Who’s On First?

‘Who’s On First?” is of course Abbott and Costello’s most famous routine. It was inducted into the National Baseball Hall of Fame in Cooperstown in 1956 and Time magazine proclaimed it the “Best Comedy Sketch of the 20th Century” in 1999. The Greater Los Angeles Press Club, with great foresight, declared the exact same thing almost fifty years earlier. An early radio performance from the October 6, 1938 Kate Smith Show was placed in the Library of Congress’ National Recording Archives in 2003. (The first radio performance, on the March 24, 1938 show, has not been found.)

The Los Angeles Press Club designated the routine “The Best Comedy Skit of the 20th Century” on the first base used in the 1952 World Series. The boys’ names, in red ink, has faded badly.


Tracing the lineage of “Who’s On First?”—or any burlesque rou­tine for that matter—is not easy. Rarely is there a clear moment of creation. Burlesque was unique because virtually nothing was ever scripted. Comics drew on a canon of routines and situations that had been passed down for decades or even centuries. A comic’s worth was measured by how he interpreted and em­bellished the material. It was not unlike jazz in that regard, with each come­dian riffing on a basic melody or composition.

Gold Record present to the Baseball Hall of Fame in 1956.

As burlesque comics played with older, proven gags, “new” rou­tines evolved. “There was nothing wrong with a new comedy scene,” Roland Barber explained in his novel, The Night They Raided Min­sky’s. “But it couldn’t be invented. It had to be patched together out of bits of old bits from old bur­lesque shows.”

Like most sketches, “Who’s On First?” came together by cherry picking bits from older routines, weaving the material together, and updating the context.

Weber and Fields


Joe Weber and Lew Fields were the seminal comedy team and became enormously popular before the turn of the 20th century with their German immigrant charac­ters “Mike and Meyer.” Rowland Barber thought that “Who’s On First?” came out of Weber and Fields’ “Watt Street” routine. According to L. Marc and Armand Fields in From the Bowery to Broadway: Lew Fields and the Roots of American Popular Theatre, the team per­formed this routine as early as 1885. An excerpt:


Weber: Oh, I’m zo happy to see you. Vat are you doing down­town here?

Fields: Vell, I voik here.

Weber: You voik around here?

Fields: Yes, I do.

Weber: Oh zat’s vonder­ful because you are the only one zat doesn’t make me nervous. Vhy don’t you haff lunch vit me zometime?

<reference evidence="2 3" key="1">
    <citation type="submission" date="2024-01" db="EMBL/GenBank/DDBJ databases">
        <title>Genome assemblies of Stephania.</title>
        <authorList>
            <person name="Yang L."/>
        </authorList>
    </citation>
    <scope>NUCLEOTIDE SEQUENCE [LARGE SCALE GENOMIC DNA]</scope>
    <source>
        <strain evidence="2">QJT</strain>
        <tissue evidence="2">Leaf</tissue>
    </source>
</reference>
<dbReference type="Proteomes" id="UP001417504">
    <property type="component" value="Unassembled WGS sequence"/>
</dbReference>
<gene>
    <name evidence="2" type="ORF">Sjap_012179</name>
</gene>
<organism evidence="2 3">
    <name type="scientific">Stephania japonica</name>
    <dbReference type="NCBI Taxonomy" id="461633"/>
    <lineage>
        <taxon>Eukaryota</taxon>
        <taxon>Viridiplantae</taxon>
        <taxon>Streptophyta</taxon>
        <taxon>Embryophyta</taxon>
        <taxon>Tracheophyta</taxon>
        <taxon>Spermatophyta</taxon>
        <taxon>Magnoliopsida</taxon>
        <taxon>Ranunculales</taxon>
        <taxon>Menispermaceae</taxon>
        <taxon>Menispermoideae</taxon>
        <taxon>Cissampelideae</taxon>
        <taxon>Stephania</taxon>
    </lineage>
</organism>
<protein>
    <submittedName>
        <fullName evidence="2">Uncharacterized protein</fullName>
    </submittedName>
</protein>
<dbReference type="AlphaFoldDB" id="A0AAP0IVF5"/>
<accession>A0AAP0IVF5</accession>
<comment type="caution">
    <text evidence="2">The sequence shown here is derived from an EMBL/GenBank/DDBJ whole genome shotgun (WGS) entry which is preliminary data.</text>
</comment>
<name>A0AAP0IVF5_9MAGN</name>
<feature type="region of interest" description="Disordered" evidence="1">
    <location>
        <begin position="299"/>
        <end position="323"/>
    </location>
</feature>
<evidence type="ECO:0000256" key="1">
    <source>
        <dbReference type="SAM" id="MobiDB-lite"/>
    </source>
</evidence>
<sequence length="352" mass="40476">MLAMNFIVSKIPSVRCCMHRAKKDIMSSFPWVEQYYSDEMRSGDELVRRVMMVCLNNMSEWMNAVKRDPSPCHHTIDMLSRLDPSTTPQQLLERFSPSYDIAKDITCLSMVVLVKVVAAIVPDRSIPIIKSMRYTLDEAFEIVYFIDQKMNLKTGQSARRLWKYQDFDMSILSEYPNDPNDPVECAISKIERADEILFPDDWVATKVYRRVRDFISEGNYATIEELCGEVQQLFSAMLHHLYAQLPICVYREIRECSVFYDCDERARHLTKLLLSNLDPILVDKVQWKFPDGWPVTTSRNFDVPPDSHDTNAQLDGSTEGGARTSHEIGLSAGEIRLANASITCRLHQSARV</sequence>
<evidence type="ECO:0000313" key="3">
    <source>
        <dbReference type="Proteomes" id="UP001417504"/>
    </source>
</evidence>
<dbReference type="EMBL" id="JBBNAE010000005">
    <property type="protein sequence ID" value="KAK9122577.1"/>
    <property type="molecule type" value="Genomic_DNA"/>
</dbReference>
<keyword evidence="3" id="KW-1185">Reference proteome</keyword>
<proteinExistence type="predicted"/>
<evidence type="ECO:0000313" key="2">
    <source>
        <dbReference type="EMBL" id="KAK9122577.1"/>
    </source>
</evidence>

Fields: I’d love to.

Weber: I’ll tell you vot I’ll do. If you tell me the name of the street vhere you are, I’ll come pick you up.

Fields: Watt Street.

Weber: The street you voik on so I come pick you up.

Fields: Watt Street.

Weber: The street you’re voik­ing on.

Fields: Watt Street.

Weber: The street where you voik.

Fields: Watt Street.

Weber: I’m asking you, don’t you ask me! Now tell me the street. Everything has a name. The city has a name. You have a name. Now vot is the name of the street you voik on?!

Fields: Calm down. Look, I voik on Watt Street. I’ll shpell it for you, okay? Watt. W-a-t-t. Watt Street, see?

Weber: Oh, Watt Street! Vy didn’t you say zo! I thought you were making fun of me.


Of course Weber and Fields were not the first to find humor in “Watt Street.” Jokes probably began the moment the street signs went up in the mid-1800s.

Here’s an entry in The Rural Repository Devoted to Polite Literature, an early kind of Reader’s Digest, published in 1845:

“Vat street is dis, sare?” asked a Frenchman of a passenger.

“Watt Street.”

“Dis street!”

“Watt Street.”

“I say, sare, dis street.”

“Well I say, Watt Street!”

Sacre! Monsieur, vous est impoli. I ask you de name of dis street, and all the time you ask me ‘What street!’ Peste!


In 1866, Flag of Our Union, a weekly paper published in Boston, carried a similar anecdote about a Frenchman on Watts Street asking a directions:

“Mon fren, what’s ze name of zis street?”

“Well, who said it wasn’t?”

“What do you call zis street?”

“Of course we do.”


Weber and Fields stopped performing in 1904 but continued to produce shows. Numerous comedy teams attempted to fill the void and adopted their German characters as well as “Watt Street.” Notably, Al Raymond and Frank Caverly (né Cavilli) did the bit for twenty years and were billed as “The Boys Who Made Watt Street Famous.” (Perhaps not coincidentally, Raymond married Joe Weber’s niece in 1912.) Here’s a sample of their variation:

“I liff on Watt Street. Vy don’t you come see me never?”

“Vat street you liff?”


“Chess, I’m asking you vot street you liff on?”

“And I’m tolding you, Watt Sreet.”

“Ach, I’m sticking my eye in your finger if you don’t understood me.”

“When I’m esking you vot street you live on? (Excitedly) And I’ll tolding you, Watt Street! Watt Street!”

Raymond and Caverly were the comedy team that “made Watt Street famous” according to this 1926 ad

Reviewing Raymond and Caverly in 1911, the Los Angeles Herald moaned, “‘What’s the name of your street?’ ‘Watt street.’ ‘Yes, what street?’ And so it goes. You know the linguistic which ordinarily follows that sort of an opening. The perpetrators this time are Raymond and Caverly, ‘German comedians,’ at the Orpheum. They’re headliners, too, though there isn’t a new idea in all their patter nor a new twist on that much abused utensil of vaudeville humor, the German dialect.”


Another team trading on the “Watt” confusion was Clarence Kolb and Max Dill, who generally worked west of the Rockies. Their 1908 show, “Lonesome Town,” was set in Watts before it became part of Los Angeles. (The town sued the comedians for $25,000 because, the town fathers alleged, their jokes hurt the sale of municipal bonds.)


By 1914 two very popular Weber and Fields clones, George Carson and Jacob Willard, had updated their act so that only one of them worked with a German accent. (Later, neither man did.) Variety was impressed with how they “put a new twist into this tangle, and one isn’t bored to death hearing about Watt Street from them.” Carson and Willard had other wordplay bits, including Iona Mine, and claimed to have originated the “Teller in the Bank” misunderstanding (later used by Abbott and Costello in Hit The Ice [1943]). Their partnership lasted 25 years, until Carson’s death in 1936.